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Debate over masking in K-12 classrooms rages on

California health officials say that they will review their school masking guidelines, and possibly revise them, no later than Nov. 1.

OCEANSIDE, Calif. — The mask debate rages on, as K-12 schools across San Diego County get set to re-open.

California health leaders have made it clear that students and staff will be required to wear masks, although it will be up to local school districts to decide how to enforce that mandate.

Many local parents, though, are launching a fierce opposition, saying that masks are hurting their kids.

While the American Academy of Pediatrics has made it clear that it believes everyone over age two should wear masks in school, regardless of vaccination status, a vocal group of parents who showed up at Oceanside Unified's Board of Education meeting Tuesday night were adamant: they believe that masking in school should be a personal choice.

"We are all about choice," said Sharon McKeeman, founder of the local grassroots group "Let Them Breathe."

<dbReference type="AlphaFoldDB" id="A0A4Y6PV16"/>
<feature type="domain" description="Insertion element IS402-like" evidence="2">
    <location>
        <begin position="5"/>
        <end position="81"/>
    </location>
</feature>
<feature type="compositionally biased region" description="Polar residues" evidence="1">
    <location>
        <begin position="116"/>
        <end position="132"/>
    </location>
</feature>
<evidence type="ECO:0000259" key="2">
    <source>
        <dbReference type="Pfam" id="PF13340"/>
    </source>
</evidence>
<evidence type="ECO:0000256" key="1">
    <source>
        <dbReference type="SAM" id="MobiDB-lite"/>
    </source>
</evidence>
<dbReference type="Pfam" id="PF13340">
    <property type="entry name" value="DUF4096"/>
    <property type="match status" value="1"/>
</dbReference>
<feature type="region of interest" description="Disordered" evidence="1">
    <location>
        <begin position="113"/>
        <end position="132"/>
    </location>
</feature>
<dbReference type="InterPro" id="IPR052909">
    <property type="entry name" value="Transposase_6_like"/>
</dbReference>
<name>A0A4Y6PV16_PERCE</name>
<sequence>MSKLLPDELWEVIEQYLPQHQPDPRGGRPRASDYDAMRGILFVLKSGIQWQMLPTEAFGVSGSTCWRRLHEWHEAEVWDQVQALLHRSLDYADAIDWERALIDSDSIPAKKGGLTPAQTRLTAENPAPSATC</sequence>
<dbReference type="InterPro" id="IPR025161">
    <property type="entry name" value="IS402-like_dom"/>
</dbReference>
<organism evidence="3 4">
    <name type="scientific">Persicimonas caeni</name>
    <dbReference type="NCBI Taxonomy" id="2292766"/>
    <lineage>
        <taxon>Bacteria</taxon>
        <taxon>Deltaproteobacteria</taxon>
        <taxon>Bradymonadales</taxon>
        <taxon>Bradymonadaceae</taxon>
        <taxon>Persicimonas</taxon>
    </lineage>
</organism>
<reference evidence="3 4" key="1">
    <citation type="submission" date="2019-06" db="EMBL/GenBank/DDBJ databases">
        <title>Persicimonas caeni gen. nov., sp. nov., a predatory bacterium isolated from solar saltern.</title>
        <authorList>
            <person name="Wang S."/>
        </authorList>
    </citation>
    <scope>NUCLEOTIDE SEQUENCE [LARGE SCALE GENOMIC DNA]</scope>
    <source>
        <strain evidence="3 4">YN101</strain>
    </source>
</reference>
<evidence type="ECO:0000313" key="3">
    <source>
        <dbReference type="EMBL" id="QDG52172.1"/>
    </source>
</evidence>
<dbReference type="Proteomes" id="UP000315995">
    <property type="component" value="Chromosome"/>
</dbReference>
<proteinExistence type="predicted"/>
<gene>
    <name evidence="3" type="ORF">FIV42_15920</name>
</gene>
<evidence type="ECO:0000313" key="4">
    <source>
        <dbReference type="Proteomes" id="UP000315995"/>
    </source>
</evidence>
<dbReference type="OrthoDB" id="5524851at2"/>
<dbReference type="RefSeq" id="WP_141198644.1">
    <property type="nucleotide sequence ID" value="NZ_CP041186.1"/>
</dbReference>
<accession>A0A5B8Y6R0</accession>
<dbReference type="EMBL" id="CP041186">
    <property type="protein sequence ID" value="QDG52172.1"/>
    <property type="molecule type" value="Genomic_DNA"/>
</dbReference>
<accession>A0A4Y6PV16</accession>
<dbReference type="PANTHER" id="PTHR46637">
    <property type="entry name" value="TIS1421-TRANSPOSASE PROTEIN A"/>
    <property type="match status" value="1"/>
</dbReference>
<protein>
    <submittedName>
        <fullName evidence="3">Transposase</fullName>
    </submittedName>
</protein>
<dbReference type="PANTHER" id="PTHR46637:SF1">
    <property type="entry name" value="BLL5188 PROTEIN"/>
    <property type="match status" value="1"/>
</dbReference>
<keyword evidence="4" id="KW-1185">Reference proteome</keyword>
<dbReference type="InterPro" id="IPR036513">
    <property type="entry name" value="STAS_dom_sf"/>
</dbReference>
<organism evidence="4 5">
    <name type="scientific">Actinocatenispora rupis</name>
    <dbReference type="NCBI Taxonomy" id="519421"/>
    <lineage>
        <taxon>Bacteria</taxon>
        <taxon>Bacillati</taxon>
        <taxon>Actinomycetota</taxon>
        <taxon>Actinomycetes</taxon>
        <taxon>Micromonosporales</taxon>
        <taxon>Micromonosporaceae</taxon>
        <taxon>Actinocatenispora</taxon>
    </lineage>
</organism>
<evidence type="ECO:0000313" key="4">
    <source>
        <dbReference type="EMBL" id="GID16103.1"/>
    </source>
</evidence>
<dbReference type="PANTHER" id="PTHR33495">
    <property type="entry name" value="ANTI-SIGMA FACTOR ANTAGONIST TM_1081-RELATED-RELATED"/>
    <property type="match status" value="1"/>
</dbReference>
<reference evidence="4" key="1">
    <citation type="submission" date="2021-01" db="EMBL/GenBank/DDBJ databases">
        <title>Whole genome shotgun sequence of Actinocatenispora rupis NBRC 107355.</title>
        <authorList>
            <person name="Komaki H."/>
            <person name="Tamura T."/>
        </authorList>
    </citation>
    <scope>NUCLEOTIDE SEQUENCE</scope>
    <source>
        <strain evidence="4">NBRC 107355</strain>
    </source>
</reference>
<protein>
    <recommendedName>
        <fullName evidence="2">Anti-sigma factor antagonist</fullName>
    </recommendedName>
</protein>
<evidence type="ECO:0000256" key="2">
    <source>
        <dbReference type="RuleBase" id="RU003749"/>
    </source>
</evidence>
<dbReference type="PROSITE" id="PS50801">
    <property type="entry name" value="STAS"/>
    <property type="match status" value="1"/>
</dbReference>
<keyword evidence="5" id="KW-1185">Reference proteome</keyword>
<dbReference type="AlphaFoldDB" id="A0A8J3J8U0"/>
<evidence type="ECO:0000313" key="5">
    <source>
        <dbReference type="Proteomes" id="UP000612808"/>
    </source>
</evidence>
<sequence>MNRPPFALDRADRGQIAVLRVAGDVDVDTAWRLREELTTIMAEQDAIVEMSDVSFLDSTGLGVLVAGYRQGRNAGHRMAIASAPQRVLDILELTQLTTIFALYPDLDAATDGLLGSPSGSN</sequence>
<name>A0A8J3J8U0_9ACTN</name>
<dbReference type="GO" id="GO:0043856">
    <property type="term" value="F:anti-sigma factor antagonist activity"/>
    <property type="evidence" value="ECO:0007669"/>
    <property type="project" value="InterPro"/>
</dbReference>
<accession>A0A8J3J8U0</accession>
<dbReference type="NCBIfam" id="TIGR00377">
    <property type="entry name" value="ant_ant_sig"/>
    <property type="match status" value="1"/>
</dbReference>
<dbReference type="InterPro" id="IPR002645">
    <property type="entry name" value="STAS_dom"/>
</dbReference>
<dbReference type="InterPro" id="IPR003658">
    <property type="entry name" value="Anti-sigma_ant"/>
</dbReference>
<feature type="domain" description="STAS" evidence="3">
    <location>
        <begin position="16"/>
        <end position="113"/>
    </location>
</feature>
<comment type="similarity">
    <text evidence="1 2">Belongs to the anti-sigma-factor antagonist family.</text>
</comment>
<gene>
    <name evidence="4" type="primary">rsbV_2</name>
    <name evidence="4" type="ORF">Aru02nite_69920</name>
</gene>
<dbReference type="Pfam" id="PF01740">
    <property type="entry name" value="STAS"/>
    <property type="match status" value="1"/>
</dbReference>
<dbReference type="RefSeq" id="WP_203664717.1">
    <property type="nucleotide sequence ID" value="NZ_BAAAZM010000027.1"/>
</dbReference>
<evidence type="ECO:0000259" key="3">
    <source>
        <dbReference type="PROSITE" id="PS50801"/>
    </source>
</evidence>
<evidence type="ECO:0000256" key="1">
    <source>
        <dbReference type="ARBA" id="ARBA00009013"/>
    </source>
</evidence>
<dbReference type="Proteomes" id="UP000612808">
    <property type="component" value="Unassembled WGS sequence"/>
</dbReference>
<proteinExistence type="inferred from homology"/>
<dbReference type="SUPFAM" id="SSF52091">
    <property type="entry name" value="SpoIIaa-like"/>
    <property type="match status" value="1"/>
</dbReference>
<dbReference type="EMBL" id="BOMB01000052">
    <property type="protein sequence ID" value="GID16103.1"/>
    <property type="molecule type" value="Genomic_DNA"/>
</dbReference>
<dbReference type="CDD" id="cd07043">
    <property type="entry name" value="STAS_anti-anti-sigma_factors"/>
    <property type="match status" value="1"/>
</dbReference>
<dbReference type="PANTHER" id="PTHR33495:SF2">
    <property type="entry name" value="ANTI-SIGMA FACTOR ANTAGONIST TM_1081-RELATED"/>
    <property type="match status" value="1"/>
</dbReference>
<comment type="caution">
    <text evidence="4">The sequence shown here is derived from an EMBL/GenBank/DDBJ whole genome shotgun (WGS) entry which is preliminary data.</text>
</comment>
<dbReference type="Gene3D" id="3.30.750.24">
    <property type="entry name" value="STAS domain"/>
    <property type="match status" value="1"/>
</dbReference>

Gathering outside Chavez Middle School, dozens of kids and their parents from the growing organization made a passionate plea to district leaders.

"I just can't see our kids suffer anymore," McKeeman told News 8. "I am concerned if we don't restore their smiles now, they are not going to have any smiles left, because as parents we see what is going on behind their masks, and it is a lot of suffering."

It was a message that they continued to deliver inside the board meeting after Oceanside district officials made it clear that they will be enforcing the state of California's masking guidelines once classes resume.

"We will continue to require students, staff and visitors to wear a face covering while indoors during school in classrooms, office spaces and school buildings," said Director of Student Services Dr. Jordy Sparks. 

Several parents took to the podium in staunch opposition, arguing that masking will harm their kids' ability to learn and grow.

"How are children supposed to develop social skills when they can't even see one another's faces?"  demanded one mother. 

"I am asking you to allow our students to breathe clean air and not their own," she added. "Let them breathe!

Not all parents and teachers are in agreement.

"I think that we should leave this up to science," said Alyssa Schrom, a mother and Oceanside Unified's Teacher of the Year.

Schrom is also battling an auto-immune disorder and believes masking in the classroom makes sense for everyone.

"I have multiple sclerosis, so it is in my best interest to keep myself safe and my students safe," she said. "As long as schools can be open, I think masks are our best option."

California health officials say that they will review their school masking guidelines, and possibly revise them, no later than Nov. 1. 

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